The role of learned societies in national scholarly publishing

Authors : Elina Late, Laura Korkeamäki, Janne Pölönen, Sami Syrjämäki

This study examines the role of learned societies as publishers in Finland based on bibliographic information from two Finnish databases. We studied the share of learned societies’ peer‐reviewed publication channels (serials with ISSNs and book publishers with distinct ISBN roots) and outputs (journal articles, conference articles, book articles, and monographs) in Finland.

We also studied the share of learned societies’ open access (OA) publications. In 2018, there were 402 peer‐reviewed publication channels in Finland. In 2011–2017, the number of peer‐reviewed publications from scholars working in Finnish universities and published in Finland was 17,724.

Learned societies publish around 70% of these channels and publications, mostly in the fields of humanities and social sciences. Learned societies in Finland focus on journal publishing, whereas university presses and commercial publishers focus on book publishing. In 2016–2017, 38.4% of the learned societies’ outputs were OA.

This study concludes that Finnish learned societies play an integral part in national scholarly publishing. They play an especially important role in journal publishing, as commercial publishers produce only 2.6% of Finnish journals and book series, and only 1.4% of the journal articles from scholars working in Finnish universities.


Reading practices in scholarly work: from articles and books to blogs

Authors : Elina Late, Carol Tenopir, Sanna Talja, Lisa Christian

The purpose of this paper is to examine the role of reading in scholarly work among academics in Finland. This study analyzes readings from a variety of publication types including books, conference proceedings, research reports, magazines, newspapers, blogs, non-fiction and fiction.

An online survey was developed and distributed in Finland in 2016–2017 (n=528). Participants were asked their finding and use of scholarly information resources of all types.

Scholars read from a variety of publications. Different types of publications are read and used differently. Reading also varies between disciplines, ranks, work responsibilities and type of research performed.

Research limitations/implications

The study was a nationwide study of researchers in Finland; therefore, all findings are within the context of researchers in a single country. All results are self-reported; therefore, the authors assume but cannot be sure that respondents accurately recollect the specifics of their use of scholarly information.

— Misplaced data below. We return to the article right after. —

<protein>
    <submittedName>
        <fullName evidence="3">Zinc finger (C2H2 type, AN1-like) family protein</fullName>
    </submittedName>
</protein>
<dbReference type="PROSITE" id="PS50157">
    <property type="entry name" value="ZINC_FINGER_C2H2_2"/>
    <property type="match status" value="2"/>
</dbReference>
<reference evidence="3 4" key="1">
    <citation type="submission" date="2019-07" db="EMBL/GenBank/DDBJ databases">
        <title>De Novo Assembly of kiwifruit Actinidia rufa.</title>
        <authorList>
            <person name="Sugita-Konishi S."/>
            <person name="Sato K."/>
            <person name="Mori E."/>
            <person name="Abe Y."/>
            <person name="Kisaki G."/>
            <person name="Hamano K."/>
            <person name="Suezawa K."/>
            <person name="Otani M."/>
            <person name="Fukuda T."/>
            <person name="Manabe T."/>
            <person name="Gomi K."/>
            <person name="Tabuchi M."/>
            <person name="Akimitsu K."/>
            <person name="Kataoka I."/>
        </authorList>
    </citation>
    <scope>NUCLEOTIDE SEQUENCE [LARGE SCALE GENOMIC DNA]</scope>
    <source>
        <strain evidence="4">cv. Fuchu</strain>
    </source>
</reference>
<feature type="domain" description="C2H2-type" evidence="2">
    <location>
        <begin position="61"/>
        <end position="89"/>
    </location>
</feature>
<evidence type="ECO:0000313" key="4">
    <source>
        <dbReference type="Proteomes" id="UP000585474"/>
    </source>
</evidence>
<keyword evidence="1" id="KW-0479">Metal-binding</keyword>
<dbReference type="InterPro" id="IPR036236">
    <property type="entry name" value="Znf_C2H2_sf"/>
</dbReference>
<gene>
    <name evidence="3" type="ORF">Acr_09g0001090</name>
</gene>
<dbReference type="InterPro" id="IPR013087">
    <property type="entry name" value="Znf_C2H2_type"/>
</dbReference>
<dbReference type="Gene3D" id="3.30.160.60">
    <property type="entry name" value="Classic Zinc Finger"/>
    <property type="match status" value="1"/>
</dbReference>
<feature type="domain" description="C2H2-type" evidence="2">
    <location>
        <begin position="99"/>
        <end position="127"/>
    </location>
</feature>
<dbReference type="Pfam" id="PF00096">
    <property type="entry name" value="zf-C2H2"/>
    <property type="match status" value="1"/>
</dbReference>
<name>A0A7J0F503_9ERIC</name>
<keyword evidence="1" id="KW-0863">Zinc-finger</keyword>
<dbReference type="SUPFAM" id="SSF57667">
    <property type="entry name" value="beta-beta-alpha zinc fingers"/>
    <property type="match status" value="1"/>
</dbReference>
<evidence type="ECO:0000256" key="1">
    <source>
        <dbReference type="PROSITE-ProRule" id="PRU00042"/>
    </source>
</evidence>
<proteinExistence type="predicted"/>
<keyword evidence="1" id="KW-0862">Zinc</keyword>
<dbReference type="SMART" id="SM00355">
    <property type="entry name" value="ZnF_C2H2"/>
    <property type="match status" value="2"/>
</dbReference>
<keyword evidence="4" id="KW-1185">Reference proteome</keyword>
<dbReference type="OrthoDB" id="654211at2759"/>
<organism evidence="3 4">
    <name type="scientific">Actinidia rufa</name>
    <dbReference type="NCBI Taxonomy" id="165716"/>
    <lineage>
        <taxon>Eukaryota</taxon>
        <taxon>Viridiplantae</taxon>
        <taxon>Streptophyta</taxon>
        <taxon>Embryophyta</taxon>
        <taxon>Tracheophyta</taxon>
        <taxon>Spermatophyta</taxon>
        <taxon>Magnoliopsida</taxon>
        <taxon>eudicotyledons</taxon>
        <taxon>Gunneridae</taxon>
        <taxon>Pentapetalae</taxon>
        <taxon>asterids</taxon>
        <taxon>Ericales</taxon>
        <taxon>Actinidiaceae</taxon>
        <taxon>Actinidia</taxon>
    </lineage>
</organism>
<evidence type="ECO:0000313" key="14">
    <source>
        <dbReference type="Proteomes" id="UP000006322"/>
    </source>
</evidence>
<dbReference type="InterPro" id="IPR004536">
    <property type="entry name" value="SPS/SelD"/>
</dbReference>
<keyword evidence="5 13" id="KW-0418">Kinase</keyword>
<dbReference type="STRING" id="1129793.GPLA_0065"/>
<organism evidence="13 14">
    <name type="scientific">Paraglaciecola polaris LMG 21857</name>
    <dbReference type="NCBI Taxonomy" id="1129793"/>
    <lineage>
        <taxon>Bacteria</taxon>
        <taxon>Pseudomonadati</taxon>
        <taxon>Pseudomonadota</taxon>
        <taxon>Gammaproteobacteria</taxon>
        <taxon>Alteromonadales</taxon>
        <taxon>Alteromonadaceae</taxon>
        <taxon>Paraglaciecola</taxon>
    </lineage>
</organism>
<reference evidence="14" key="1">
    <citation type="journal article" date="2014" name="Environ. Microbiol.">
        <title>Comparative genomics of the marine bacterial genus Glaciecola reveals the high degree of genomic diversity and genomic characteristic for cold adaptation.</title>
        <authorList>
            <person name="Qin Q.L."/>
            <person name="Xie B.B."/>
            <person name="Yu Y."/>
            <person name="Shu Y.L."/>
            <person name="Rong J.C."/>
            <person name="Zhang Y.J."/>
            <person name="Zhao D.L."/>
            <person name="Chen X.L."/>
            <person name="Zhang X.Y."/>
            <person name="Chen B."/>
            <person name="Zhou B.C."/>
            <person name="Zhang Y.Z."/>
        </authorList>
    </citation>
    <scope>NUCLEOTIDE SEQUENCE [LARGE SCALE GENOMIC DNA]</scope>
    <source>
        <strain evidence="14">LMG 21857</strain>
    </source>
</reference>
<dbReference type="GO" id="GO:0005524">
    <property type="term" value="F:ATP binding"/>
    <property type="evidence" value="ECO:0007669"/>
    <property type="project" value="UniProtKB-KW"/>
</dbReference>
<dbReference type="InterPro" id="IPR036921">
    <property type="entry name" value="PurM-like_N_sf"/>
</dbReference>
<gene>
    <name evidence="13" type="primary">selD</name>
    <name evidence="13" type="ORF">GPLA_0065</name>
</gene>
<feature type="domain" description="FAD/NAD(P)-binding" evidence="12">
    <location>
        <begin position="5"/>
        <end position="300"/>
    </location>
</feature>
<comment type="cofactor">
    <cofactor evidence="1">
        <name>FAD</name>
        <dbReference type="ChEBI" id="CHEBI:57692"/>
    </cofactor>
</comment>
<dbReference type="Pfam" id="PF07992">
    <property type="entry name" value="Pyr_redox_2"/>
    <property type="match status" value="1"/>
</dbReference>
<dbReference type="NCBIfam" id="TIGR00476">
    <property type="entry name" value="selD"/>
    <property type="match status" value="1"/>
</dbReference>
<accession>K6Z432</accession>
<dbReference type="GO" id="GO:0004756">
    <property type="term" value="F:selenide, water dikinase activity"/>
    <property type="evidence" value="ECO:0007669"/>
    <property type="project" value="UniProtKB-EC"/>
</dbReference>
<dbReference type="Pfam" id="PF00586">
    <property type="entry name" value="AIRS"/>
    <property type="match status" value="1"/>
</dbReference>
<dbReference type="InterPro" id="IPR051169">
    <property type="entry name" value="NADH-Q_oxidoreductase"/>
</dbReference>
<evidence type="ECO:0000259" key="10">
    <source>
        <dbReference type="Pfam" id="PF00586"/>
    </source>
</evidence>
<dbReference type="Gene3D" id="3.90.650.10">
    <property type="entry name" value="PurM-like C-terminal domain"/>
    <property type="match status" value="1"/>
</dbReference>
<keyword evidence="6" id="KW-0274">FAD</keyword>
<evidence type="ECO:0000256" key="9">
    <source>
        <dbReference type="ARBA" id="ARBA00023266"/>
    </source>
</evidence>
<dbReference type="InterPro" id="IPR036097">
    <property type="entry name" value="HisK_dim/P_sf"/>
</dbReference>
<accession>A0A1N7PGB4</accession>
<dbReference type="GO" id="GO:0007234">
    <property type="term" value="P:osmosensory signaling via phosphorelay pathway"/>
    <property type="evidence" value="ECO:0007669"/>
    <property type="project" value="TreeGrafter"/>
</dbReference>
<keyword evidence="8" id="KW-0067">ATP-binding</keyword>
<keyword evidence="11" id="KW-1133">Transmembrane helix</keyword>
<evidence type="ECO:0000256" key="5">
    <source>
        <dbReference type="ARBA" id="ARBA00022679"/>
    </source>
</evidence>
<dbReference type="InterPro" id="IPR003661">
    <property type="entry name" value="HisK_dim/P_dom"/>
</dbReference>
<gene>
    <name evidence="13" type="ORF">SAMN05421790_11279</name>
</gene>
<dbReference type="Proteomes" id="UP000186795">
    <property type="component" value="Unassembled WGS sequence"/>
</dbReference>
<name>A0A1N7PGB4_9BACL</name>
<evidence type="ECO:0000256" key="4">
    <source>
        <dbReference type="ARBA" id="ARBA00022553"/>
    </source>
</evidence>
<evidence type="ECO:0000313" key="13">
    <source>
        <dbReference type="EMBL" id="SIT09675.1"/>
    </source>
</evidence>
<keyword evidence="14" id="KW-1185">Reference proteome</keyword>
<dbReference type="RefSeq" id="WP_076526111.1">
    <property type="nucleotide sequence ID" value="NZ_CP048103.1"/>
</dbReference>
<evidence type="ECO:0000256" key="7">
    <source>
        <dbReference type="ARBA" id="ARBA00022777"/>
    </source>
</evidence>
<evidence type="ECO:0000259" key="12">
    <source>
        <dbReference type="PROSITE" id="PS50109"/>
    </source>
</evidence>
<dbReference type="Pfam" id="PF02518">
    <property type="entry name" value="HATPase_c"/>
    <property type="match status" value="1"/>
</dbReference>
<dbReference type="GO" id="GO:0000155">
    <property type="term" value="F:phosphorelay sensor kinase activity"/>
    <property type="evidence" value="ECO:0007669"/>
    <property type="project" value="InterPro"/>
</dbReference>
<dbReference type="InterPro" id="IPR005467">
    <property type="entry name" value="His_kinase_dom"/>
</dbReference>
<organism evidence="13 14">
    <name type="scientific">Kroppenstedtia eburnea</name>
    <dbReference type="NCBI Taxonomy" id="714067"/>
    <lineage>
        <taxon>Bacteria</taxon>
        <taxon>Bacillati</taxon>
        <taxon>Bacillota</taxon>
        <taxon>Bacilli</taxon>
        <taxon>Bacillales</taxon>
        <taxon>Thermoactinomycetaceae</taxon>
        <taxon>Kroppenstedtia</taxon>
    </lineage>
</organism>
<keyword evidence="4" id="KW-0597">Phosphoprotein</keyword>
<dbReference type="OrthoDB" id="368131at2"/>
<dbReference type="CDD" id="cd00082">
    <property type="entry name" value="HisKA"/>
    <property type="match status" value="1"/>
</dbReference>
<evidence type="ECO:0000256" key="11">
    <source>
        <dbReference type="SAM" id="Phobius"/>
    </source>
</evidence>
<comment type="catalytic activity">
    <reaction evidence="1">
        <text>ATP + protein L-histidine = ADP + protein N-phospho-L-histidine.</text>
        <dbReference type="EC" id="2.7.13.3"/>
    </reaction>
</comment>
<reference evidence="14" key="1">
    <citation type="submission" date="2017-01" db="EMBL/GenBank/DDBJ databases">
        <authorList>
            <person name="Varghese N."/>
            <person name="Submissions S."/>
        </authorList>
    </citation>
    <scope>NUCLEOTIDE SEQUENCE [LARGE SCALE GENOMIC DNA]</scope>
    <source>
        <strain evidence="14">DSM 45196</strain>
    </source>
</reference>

The results of this study are relevant to publishers, research librarians, editors and others who serve consumers of scholarly information resources, design information products and services for those scholars, and seek to better understand the information needs and use of a variety of types of scholarly publications.

This study replicates previous studies in a variety of countries and provides a more up-to-date and single-country contextualized overview of how researchers find and use scholarly information in their work.


Knowledge processes and information quality in open data context: conceptual considerations and empirical findings

Author : Matti Keränen

In this thesis, the knowledge processes of firms using open weather data and information from Finnish Meteorological Institute are studied. The goal is to describe and understand the knowledge processes and factors contributing to open data use, and at the same time, describe how information quality intertwines in these processes.

The theoretical framework builds on the knowledge management concept of absorptive capacity describing knowledge processes in firms. Explicit and tacit knowledge as well as practical knowledge and their different epistemological premises are noted in the framework.

As a third theoretical component, information quality is defined as both technical property of artifacts and a constructive concept of shared meaning between the data provider and user.

The research process included semi-structured interviews of five firms using open data and an abductive analysis of the empirical material. The outcome is a knowledge management based interpretation of the firms’ knowledge processes, contributing factors and information quality in the open data context.

Firms select different roles and thereby different knowledge domains when exploiting open data. The exploitation process is multidimensional including elements absorbed from the technical domain, weather information and local context.

The technical quality of information is defined dynamically in different phases of exploitation, while quality as a constructive concept is defined in the exploitation process where different knowledge domains intersect.